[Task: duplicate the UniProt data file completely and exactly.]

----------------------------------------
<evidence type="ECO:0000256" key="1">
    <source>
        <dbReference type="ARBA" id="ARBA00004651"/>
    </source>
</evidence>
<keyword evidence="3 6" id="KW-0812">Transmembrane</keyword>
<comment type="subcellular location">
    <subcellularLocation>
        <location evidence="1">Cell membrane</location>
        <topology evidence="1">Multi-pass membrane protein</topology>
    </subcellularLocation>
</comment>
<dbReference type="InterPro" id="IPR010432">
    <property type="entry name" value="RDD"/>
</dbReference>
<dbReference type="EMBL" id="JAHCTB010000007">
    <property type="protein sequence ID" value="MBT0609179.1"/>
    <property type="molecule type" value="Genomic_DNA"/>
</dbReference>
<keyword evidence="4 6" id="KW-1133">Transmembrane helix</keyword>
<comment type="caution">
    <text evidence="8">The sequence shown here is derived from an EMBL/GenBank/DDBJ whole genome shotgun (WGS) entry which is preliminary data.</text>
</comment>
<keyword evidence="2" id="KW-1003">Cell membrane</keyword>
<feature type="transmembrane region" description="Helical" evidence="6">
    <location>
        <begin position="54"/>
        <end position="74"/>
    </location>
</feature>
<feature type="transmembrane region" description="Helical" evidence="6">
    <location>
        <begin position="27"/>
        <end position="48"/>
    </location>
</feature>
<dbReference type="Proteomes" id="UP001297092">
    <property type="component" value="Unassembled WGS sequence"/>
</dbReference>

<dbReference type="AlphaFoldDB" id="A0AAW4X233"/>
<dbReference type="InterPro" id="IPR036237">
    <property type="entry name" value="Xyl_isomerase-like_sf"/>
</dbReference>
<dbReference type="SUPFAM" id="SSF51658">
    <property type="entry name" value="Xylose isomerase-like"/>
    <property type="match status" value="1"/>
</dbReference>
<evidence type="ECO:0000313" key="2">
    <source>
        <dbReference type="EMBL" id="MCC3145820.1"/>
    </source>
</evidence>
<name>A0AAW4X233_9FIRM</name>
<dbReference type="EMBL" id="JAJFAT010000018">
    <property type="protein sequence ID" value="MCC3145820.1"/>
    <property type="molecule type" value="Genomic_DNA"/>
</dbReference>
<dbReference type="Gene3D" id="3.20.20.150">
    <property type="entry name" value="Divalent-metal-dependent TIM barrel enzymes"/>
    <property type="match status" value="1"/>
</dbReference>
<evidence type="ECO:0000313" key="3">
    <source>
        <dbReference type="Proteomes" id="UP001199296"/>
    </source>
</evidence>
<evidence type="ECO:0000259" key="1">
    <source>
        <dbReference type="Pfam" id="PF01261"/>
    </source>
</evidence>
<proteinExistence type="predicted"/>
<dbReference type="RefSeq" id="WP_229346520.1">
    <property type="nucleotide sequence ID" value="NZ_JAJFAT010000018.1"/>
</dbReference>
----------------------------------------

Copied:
<evidence type="ECO:0000256" key="1">
    <source>
        <dbReference type="ARBA" id="ARBA00004651"/>
    </source>
</evidence>
<keyword evidence="3 6" id="KW-0812">Transmembrane</keyword>
<comment type="subcellular location">
    <subcellularLocation>
        <location evidence="1">Cell membrane</location>
        <topology evidence="1">Multi-pass membrane protein</topology>
    </subcellularLocation>
</comment>
<dbReference type="InterPro" id="IPR010432">
    <property type="entry name" value="RDD"/>
</dbReference>
<dbReference type="EMBL" id="JAHCTB010000007">
    <property type="protein sequence ID" value="MBT0609179.1"/>
    <property type="molecule type" value="Genomic_DNA"/>
</dbReference>
<keyword evidence="4 6" id="KW-1133">Transmembrane helix</keyword>
<comment type="caution">
    <text evidence="8">The sequence shown here is derived from an EMBL/GenBank/DDBJ whole genome shotgun (WGS) entry which is preliminary data.</text>
</comment>
<keyword evidence="2" id="KW-1003">Cell membrane</keyword>
<feature type="transmembrane region" description="Helical" evidence="6">
    <location>
        <begin position="54"/>
        <end position="74"/>
    </location>
</feature>
<feature type="transmembrane region" description="Helical" evidence="6">
    <location>
        <begin position="27"/>
        <end position="48"/>
    </location>
</feature>
<dbReference type="Proteomes" id="UP001297092">
    <property type="component" value="Unassembled WGS sequence"/>
</dbReference>

<dbReference type="AlphaFoldDB" id="A0AAW4X233"/>
<dbReference type="InterPro" id="IPR036237">
    <property type="entry name" value="Xyl_isomerase-like_sf"/>
</dbReference>
<dbReference type="SUPFAM" id="SSF51658">
    <property type="entry name" value="Xylose isomerase-like"/>
    <property type="match status" value="1"/>
</dbReference>
<evidence type="ECO:0000313" key="2">
    <source>
        <dbReference type="EMBL" id="MCC3145820.1"/>
    </source>
</evidence>
<name>A0AAW4X233_9FIRM</name>
<dbReference type="EMBL" id="JAJFAT010000018">
    <property type="protein sequence ID" value="MCC3145820.1"/>
    <property type="molecule type" value="Genomic_DNA"/>
</dbReference>
<dbReference type="Gene3D" id="3.20.20.150">
    <property type="entry name" value="Divalent-metal-dependent TIM barrel enzymes"/>
    <property type="match status" value="1"/>
</dbReference>
<evidence type="ECO:0000313" key="3">
    <source>
        <dbReference type="Proteomes" id="UP001199296"/>
    </source>
</evidence>
<evidence type="ECO:0000259" key="1">
    <source>
        <dbReference type="Pfam" id="PF01261"/>
    </source>
</evidence>
<proteinExistence type="predicted"/>
<dbReference type="RefSeq" id="WP_229346520.1">
    <property type="nucleotide sequence ID" value="NZ_JAJFAT010000018.1"/>
</dbReference>